As everyone knows, videoconferencing took off and seemed to make a major advance into diplomacy following the outbreak of the COVID-19 pandemic in early 2020. Close personal encounters were inhibited by the fear of infection and in many cases prevented altogether by the introduction of drastic measures to obstruct travel between different locations. UN meetings – including those of the Security Council in the virus hotspot of New York – began to take place virtually. It became the norm for nearly all major gatherings and executive committee meetings of international organisations, although some adjusted more quickly than others. Notable among bilateral negotiations adopting the technology in 2020 were the highly complex future relationship talks between the UK and the EU, which had barely started face-to-face in March 2020 when they were forced to go virtual, despite having delegations of about 100 on each side. It was also employed in attempts at mediation, including those concerning Syria and Yemen. This week, the G7 met virtually to discuss the crisis prompted by the Taliban victory in Afghanistan.
It was soon evident, however, that the available systems were often plagued by technical problems. Among these were worries over confidentiality, great variations in internet speed and connection reliability across the world, audio quality sometimes so poor that instantaneous translation was significantly impeded, and – if vision was restricted to ‘talking heads’ – the impossibility of seeing who else might be in the room and exerting influence. But even when a generation of diplomats weaned on digital technology takes over and these obstacles are largely overcome, the fact should be admitted that videoconferencing will still lack the diplomatic advantages of personal encounters. What are they?
It is already routinely acknowledged that participants in a videoconference miss the physical dimension of body language available in face-to-face talks; have no opportunity to relieve any tension between the parties by gracious social ritual and acts of hospitality; and, above all, enjoy no opportunities for genuine ‘corridor diplomacy’, where useful information is gleaned and trust between individuals – so vital – is more likely to be fostered and the real breakthroughs in negotiations are often made. In an important book, Trusting Enemies: Interpersonal relationships in international conflict, published in 2018, Nick Wheeler calls this ‘bonded trust’. The most telling example of the last point is the good relationship between Ronald Reagan and Mikhail Gorbachev that was first stimulated at their private meeting in Geneva in November 1985 and probably contributed significantly to the ending of the Cold War.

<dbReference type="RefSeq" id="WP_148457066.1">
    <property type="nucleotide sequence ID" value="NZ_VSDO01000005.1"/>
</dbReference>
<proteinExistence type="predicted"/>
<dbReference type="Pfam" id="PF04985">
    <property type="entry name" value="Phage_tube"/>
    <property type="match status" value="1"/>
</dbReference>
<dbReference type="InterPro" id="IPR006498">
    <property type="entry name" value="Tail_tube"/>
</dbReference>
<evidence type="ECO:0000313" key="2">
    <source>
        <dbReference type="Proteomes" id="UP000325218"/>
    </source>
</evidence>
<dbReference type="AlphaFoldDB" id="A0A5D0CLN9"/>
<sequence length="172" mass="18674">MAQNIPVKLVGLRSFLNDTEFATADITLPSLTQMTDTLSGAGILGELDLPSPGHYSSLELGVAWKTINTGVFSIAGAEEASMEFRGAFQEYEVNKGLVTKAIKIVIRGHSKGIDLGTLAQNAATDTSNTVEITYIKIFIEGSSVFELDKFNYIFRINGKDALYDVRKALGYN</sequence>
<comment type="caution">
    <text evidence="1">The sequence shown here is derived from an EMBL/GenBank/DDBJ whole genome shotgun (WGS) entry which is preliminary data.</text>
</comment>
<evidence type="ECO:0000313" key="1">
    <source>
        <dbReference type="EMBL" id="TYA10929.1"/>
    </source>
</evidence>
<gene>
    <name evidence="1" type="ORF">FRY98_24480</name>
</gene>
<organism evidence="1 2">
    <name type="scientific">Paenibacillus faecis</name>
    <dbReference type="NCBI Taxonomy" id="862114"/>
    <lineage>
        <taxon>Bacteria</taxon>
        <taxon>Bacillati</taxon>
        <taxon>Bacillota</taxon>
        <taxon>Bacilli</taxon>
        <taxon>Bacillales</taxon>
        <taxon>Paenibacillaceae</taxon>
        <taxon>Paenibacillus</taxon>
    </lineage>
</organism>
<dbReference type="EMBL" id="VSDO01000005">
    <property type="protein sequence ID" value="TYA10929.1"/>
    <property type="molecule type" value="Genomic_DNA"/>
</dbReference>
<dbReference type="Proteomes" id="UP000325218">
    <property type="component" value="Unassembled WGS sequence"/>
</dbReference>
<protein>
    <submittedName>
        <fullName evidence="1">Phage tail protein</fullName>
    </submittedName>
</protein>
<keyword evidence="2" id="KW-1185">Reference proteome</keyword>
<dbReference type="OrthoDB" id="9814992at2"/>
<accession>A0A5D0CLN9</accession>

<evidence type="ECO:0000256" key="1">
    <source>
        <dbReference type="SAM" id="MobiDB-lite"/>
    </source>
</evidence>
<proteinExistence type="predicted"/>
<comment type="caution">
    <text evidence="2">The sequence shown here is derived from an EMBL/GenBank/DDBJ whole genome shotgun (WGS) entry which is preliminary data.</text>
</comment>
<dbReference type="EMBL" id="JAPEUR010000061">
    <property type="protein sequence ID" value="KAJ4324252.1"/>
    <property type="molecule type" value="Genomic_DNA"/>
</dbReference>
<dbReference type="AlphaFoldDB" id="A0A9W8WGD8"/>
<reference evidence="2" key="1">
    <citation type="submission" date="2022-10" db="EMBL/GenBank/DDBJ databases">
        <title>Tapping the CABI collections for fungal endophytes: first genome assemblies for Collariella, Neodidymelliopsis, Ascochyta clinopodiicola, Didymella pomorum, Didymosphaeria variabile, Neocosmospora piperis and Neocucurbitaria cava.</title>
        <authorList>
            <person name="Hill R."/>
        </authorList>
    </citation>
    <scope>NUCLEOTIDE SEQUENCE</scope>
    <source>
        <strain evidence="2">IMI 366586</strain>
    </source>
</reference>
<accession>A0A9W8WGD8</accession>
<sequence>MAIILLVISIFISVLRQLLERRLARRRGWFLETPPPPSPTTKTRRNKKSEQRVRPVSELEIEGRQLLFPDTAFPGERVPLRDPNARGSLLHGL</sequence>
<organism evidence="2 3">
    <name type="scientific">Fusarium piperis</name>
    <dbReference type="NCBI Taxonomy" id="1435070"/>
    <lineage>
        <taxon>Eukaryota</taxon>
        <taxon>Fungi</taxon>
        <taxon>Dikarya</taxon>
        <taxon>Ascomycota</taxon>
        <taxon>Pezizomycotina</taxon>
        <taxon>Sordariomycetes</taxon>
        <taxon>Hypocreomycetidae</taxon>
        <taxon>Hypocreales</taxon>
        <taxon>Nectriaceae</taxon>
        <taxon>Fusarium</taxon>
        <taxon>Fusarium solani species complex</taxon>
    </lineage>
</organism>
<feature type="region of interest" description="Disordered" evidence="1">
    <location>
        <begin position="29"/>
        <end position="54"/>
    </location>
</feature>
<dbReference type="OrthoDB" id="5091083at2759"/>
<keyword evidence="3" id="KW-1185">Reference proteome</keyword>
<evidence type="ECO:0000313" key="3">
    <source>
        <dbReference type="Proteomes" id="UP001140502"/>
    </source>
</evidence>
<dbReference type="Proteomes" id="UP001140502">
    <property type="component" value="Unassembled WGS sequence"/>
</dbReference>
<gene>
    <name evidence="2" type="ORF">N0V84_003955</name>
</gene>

There is, however, another reason why videoconferencing falls down in comparison with face-to-face talks. It is one that has always seemed very obvious to me and I have drawn attention to it before; but it clearly needs more emphasis. The reason is this: by leaving delegations at home, the new technology not only makes it more difficult to establish trust, but also leaves negotiators under the intimate influence of their domestic constituencies – and thus in the position in which they are least likely to show a willingness to compromise. To this extent, therefore, videoconferencing is anti-diplomatic.
It is true that – depending on their status and the nature of the regime they represent – negotiators returning home from face-to-face talks might be forced by domestic pressures to backtrack on certain concessions they have made, as Israeli leader Menachem Begin did when, following the success of the Camp David talks in 1978, he had to face members of his own Herut Party within the Likud bloc. But it is unlikely that negotiators finding themselves in this position will be required to jettison their concessions completely, not least because they should be able to present the gains they have achieved alongside the concessions they have been required to supply. It seems to me to be self-evident that, had the Camp David talks in 1978 been conducted via a videoconference, there would have been no Egypt-Israel peace treaty in the following year.